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Gonur Tepe: Soma & Amrita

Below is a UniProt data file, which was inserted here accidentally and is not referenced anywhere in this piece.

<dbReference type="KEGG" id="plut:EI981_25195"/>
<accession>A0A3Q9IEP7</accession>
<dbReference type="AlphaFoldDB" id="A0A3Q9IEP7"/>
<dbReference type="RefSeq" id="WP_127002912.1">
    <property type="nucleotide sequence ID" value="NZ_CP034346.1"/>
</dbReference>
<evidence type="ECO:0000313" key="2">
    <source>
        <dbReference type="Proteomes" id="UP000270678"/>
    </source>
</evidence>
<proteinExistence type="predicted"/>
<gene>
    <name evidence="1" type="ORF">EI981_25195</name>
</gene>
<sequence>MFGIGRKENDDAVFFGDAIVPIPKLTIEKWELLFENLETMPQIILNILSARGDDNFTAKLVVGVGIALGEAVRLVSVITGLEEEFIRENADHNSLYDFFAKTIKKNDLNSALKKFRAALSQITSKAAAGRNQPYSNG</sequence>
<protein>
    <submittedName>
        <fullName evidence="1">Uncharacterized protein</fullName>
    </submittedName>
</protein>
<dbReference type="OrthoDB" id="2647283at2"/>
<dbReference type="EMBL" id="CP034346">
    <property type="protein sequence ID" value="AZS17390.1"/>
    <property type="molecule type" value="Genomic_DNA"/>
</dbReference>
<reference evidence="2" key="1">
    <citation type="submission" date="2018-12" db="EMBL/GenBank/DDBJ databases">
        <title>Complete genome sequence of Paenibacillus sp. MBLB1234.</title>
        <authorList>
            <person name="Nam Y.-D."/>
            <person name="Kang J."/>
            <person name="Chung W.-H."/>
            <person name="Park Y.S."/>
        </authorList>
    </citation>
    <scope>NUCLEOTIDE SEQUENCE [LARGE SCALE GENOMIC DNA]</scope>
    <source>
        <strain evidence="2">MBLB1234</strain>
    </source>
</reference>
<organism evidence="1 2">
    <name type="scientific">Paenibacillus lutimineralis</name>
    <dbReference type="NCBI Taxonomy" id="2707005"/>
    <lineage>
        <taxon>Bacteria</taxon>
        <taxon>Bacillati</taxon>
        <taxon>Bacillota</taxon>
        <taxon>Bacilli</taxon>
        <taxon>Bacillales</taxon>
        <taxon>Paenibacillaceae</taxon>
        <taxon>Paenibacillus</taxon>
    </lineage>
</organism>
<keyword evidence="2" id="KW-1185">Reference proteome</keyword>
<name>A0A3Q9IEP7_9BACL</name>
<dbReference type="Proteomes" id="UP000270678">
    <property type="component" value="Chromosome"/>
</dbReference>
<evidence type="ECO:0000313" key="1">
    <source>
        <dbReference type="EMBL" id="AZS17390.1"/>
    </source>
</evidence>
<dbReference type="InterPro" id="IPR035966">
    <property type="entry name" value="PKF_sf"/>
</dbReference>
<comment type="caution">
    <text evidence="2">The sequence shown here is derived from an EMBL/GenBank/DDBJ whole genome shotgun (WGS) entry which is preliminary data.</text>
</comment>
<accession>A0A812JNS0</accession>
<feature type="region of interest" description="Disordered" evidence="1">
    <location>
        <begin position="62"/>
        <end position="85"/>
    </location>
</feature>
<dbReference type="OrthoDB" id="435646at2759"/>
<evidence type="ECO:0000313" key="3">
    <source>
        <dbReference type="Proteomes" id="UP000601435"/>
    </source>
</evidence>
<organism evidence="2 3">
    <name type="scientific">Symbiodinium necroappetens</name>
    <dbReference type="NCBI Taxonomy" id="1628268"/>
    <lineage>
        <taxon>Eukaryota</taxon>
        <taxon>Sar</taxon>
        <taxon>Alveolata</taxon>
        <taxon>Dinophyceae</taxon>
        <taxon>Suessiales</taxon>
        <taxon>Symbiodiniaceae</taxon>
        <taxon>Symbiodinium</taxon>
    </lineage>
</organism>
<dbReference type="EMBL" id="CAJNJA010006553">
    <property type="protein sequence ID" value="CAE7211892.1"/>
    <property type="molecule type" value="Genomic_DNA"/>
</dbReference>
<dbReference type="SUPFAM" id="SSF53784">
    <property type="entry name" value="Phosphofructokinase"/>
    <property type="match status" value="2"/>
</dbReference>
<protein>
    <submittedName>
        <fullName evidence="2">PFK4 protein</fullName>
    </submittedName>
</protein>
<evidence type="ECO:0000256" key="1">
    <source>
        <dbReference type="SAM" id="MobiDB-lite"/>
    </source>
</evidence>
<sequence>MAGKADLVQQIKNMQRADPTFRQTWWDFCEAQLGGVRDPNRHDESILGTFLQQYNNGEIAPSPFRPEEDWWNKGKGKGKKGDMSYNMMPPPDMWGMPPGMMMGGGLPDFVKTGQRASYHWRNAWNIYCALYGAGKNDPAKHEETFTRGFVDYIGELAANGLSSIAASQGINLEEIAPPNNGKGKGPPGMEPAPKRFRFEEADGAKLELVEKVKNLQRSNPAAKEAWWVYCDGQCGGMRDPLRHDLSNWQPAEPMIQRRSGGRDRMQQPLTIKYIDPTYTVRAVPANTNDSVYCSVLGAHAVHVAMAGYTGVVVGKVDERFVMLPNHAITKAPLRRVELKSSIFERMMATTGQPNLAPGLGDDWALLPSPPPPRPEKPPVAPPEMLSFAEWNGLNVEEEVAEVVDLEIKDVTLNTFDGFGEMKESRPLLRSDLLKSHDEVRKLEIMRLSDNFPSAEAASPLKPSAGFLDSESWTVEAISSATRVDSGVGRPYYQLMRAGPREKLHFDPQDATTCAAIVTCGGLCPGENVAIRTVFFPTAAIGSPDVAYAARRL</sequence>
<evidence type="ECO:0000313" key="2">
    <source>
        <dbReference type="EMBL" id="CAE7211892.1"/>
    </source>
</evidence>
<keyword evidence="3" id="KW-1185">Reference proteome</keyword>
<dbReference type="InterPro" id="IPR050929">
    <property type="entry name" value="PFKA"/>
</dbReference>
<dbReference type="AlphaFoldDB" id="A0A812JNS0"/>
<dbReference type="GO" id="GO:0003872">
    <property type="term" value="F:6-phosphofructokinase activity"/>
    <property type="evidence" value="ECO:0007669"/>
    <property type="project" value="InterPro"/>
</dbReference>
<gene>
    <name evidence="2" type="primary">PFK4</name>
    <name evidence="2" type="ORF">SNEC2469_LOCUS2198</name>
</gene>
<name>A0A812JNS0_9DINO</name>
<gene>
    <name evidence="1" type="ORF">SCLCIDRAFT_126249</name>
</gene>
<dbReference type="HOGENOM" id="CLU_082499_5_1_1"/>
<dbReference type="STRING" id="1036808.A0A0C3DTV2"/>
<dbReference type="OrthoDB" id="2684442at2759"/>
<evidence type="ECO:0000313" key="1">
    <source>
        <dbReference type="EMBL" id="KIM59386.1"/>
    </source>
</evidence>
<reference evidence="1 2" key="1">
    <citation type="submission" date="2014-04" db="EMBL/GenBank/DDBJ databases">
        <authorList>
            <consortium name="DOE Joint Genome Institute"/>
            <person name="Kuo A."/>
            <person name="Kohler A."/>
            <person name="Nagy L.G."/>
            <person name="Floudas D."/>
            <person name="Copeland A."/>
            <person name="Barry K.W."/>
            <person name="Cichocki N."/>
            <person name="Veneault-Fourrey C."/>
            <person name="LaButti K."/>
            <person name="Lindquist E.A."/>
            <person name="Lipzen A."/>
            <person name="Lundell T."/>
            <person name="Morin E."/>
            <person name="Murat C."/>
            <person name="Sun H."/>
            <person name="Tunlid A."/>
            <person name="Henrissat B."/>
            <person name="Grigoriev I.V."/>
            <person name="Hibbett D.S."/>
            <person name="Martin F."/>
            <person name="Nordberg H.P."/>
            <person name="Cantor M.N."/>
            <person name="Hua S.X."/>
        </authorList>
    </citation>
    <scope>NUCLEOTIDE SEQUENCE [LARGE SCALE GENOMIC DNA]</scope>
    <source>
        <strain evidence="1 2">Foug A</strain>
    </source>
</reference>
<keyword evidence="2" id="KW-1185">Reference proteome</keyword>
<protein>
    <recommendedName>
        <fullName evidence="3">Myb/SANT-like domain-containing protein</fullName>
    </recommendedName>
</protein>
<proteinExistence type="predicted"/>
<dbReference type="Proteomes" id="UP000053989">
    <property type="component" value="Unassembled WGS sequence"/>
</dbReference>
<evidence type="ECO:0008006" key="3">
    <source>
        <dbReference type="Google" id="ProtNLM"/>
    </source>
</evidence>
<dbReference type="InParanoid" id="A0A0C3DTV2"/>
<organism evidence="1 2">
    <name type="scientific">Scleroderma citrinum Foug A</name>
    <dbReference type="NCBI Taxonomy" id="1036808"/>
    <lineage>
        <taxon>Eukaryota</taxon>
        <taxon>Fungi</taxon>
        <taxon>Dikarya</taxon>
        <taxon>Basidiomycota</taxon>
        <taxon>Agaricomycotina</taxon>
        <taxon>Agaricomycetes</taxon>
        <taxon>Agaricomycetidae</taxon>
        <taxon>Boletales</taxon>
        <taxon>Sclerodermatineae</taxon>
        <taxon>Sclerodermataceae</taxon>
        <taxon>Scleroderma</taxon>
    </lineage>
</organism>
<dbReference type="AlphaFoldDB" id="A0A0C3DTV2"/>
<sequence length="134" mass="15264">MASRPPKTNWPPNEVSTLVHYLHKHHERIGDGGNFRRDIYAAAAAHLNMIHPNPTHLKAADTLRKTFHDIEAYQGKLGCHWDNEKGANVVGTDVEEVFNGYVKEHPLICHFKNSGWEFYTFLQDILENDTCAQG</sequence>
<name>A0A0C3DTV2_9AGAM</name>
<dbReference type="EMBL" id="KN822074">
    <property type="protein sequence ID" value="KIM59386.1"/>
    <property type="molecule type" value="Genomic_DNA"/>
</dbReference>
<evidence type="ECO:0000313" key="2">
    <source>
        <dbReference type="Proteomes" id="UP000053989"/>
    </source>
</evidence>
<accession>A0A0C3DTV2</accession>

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"Gonur Tepe is an archaeological site of about 55 hectares in Turkmenistan that was inhabited by Indo-Iranian peoples until sometime in the 2nd millennium BCE dating back to 2500 BCE. It's located about 60km north of Mary, Turkmenistan (the capital city of Mary Province).The site was discovered by Greek-Russian archaeologist Viktor Sarianidi. Sarianidi discovered a palace, a fortified mud-brick enclosure, and temples with fire altars which he believes were dedicated to the Zoroastrian religion. He also found what appears to be the boiler for the ritual drink soma, which is mentioned in the Rigveda and also in the Avesta as haoma. Sarianidi says he also found dishes with traces of cannabis, poppy and ephedrine. According to Sarianidi, this discovery strengthens the theory that these were the ingredients of soma."...http://en.wikipedia.org/wiki/Gonur_Tepe"Amrita (Sanskrit: अमृत; IAST: amṛta) or more correctly "Amrit" (Sanskrit: अमृत) is a Sanskrit word that literally means "immortality", and is often referred to in texts as nectar. The word's earliest occurrence is in the Rigveda, where it is one of several synonyms of "soma" as the drink which confers immortality upon the gods. It is related etymologically to the Greek "ambrosia", and it carries the same meaning. It has various significances in different dharmic traditions."...http://en.wikipedia.org/wiki/AmritaEtymology..."Both Soma and the Avestan Haoma are thought to be derived from Proto-Indo-Iranian *sauma-. The name of the Scythian tribe Hauma-varga is related to the word, and probably connected with the ritual. The word is derived from an Indo-Iranian root *sav- (Sanskrit sav-/su) "to press", i.e. *sau-ma- is the drink prepared by pressing the stalks of a plant. The root is Proto-Indo-European (*sew(h)-)".....http://en.wikipedia.org/wiki/Soma"In the Vedas, the drink, and the plant refer to the same entity. Drinking Soma produces immortality (Amrita, Rigveda 8.48.3). Indra and Agni are portrayed as consuming Soma in copious quantities. The consumption of Soma by human beings is well attested in Vedic ritual.....The Rigveda (8.48.3) says:a ápāma sómam amŕtā abhūmâganma jyótir ávidāma devânc kíṃ nūnám asmân kṛṇavad árātiḥ kím u dhūrtír amṛta mártyasyaThe Ninth Mandala of the Rigveda is known as the Soma Mandala. It consists entirely of hymns addressed to Soma Pavamana ("purified Soma"). The drink Soma was kept and distributed by the Gandharvas. The Rigveda associates the Sushoma, Arjikiya and other regions with Soma (e.g. 8.7.29; 8.64.10-11). Sharyanavat was possibly the name of a pond or lake on the banks of which Soma could be found. It is described as "green-tinted" and "bright-shining" in the RigVeda. (R.V., 9.42.1 and 9.61.17)"The plant is often described as growing in the mountains (giristha, cf. Orestes), notably Mount Mūjavant. It has long stalks, and is of yellow or tawny (hari) colour. The drink is prepared by priests pounding the plants with stones. The juice so gathered is filtered through lamb's wool, and mixed with other ingredients (including cow milk) before it is drunk. It is said to "roar". It is said to be the bringer of the gods."....http://en.wikipedia.org/wiki/Soma"Amrit (Tibetan: bDud.rTsi, pronounced "dutsi"), also plays a significant role in Vajrayana Buddhism as a sacramental drink which is consumed at the beginning of all important rituals (e.g. abhisheka, ganachakra, Homa). In the Tibetan tradition, 'dutsi' is made during drubchens - lengthy ceremonies involving many high lamas. It usually takes the form of small, dark-brown grains that are taken with water, or dissolved in very weak solutions of alcohol, and is said to improve physical and spiritual well-being."....http://en.wikipedia.org/wiki/Amrita"The concept of an immortality drink is attested in at least two Indo-European areas: Greek and Sanskrit. The Greek ἀμβροσία (ambrosia) is semantically linked to the Sanskrit अमृत (amṛta) as both words denote a drink or food that gods use to achieve immortality. The two words appear to be derived from the same Indo-European form *ṇ-mṛ-to- : immortal (n- : negative prefix from which the prefix a- in both Greek and Sanskrit are derived; mṛ : zero grade of *mer- : to die; and -to- : adjectival suffix). A semantically similar etymology exists for nectar, the beverage of the gods (Greek: νέκταρ, néktar) presumed to be a compound of the PIE roots *nek-, "death", and -*tar, "overcoming"......http://en.wikipedia.org/wiki/Ambrosia

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